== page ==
The London 2012 Paralympic Games shone a light on the abilities and achievements of disabled people in an unprecedented way, raising the profile of disabled people and shifting attitudes.
The government and the Mayor of London are committed to developing and delivering a legacy that builds upon the impetus that 2012 provided.
Paralympic themes run throughout the different areas of legacy, but in addition:
- the Office for Disability Issues is working to build on the positive impact the Games had on perceptions of disabled people, including through its work on the cross-government Fulfilling Potential strategy and action plan
- Sport England is working to ensure the number of disabled people participating in sport continues to increase, and has established the Inclusive Sports Fund to boost disability sports projects
- UK Sport has increased funding for Paralympics GB through to Rio 2016
- transport operators are working to improve accessibility on the transport system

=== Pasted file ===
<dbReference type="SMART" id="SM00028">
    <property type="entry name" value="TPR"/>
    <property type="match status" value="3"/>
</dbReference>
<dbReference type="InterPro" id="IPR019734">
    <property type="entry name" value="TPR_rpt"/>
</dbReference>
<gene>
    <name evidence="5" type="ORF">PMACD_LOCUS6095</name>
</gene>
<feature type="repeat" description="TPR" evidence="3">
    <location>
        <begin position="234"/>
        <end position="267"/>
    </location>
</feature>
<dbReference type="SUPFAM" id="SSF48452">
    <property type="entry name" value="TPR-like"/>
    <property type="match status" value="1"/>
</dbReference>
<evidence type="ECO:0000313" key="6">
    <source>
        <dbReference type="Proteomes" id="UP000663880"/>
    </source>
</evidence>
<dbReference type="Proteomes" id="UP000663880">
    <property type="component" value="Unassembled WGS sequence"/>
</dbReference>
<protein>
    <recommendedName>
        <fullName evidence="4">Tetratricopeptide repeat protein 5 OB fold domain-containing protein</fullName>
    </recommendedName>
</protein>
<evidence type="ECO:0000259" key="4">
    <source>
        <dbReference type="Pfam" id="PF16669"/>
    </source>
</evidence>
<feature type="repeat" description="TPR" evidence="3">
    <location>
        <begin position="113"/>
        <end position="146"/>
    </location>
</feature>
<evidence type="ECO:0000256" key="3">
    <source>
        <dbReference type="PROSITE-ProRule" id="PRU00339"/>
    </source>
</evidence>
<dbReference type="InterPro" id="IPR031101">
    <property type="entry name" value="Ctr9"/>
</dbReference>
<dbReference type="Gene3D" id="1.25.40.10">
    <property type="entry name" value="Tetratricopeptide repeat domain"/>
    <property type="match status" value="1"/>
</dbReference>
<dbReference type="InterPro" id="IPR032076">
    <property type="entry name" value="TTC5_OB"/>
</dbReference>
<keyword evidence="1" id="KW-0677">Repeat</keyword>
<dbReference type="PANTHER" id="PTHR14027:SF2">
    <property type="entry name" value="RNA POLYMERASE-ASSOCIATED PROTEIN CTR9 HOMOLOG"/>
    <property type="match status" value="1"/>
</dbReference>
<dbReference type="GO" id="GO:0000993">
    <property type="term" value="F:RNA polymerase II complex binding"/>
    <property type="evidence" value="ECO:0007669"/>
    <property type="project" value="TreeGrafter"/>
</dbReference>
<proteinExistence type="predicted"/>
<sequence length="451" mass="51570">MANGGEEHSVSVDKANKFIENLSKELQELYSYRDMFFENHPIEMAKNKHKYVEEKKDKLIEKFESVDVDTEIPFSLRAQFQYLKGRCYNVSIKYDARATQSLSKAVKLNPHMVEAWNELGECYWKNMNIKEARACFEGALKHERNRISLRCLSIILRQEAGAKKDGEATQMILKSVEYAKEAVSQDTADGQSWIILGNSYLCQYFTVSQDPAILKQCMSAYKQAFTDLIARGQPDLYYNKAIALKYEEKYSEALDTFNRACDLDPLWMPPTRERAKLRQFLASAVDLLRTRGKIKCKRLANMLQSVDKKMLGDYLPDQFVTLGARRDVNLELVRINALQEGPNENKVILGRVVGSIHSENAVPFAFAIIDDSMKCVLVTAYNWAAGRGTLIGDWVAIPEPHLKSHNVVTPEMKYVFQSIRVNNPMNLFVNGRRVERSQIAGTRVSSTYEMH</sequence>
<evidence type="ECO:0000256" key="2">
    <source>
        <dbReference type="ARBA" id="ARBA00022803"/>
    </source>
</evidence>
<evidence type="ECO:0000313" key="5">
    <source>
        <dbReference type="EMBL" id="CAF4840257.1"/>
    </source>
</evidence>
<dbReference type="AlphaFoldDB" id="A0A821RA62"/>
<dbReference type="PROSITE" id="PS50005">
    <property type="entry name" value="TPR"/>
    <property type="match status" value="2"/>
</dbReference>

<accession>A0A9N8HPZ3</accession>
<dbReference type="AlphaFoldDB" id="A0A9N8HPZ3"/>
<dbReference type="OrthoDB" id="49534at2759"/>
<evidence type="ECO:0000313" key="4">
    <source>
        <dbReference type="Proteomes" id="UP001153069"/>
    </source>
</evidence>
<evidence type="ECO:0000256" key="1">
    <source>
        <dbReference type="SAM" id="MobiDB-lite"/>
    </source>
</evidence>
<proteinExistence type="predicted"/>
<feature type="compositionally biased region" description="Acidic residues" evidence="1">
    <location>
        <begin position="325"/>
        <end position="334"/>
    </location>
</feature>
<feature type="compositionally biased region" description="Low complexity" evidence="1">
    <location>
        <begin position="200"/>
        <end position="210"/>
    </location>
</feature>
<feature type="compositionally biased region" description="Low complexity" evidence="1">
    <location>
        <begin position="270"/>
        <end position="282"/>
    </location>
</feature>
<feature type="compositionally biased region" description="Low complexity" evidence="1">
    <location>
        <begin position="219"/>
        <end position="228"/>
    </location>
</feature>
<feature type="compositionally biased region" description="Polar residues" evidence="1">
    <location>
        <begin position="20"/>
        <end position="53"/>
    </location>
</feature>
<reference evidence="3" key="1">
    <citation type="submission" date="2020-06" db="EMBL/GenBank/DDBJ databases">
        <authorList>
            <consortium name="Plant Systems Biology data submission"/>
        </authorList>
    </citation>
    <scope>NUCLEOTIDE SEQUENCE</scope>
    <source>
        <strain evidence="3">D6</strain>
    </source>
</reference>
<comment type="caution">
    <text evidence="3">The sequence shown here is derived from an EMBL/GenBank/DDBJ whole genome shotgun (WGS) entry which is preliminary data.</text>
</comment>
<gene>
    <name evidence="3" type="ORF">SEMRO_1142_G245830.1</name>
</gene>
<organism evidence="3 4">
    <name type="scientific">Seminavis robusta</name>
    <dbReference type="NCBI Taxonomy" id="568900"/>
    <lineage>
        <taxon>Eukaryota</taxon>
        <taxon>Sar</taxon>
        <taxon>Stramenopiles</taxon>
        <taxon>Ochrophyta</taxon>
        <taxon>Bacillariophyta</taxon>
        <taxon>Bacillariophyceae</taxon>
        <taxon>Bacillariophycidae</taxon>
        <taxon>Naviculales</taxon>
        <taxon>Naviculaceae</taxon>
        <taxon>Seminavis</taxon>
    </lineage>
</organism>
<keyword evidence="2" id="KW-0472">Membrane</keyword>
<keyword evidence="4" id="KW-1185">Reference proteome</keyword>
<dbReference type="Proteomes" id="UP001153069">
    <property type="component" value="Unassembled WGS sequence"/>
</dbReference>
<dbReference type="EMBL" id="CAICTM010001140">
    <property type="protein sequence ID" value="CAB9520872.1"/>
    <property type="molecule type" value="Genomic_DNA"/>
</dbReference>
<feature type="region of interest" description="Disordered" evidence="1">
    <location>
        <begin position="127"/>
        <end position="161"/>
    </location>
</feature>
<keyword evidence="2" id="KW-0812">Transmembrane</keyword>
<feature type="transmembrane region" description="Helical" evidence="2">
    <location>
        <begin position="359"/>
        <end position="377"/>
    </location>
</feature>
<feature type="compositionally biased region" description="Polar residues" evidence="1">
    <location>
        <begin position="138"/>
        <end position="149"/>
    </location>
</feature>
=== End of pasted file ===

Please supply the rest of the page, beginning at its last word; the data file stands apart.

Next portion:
In December 2012 we set up a dedicated Paralympic Legacy Advisory Group. This advisory group is made up of representatives from leading disability charities, Disabled People’s User-Led Organisations (DPULOs), Paralympians and business. It aims to:
- provide a voice for organisations not currently represented on other legacy committees
- bring the Paralympic-associated legacy elements of the programme together
- assist the government and Greater London Authority (GLA) in implementing the Paralympic legacy programme
- provide a forum through which to engage external organisations, and to seek their advice and support
- make sure that opportunities are taken in London and across the UK
The Built Environment Professional Education Project
On 3 December 2013 the Built Environment Professional Education Project (BEPE) was launched. Inspired by the Paralympic Legacy Advisory Group, this project aims to make inclusive design a key part of education and training for all built environment professionals. The first anniversary of the project was marked by a reception held in City Hall, London.
Inclusive design is a process that ensures that all buildings, places and spaces can be easily and comfortably accessed and used by everyone.
A BEPE Project Board oversees the project. It is chaired by Paul Morrell (the government’s Chief Construction Adviser from November 2009 to November 2012) and the board members are high level senior figures drawn from the built environment professions. Many built environment professional institutions have now committed to working on the project.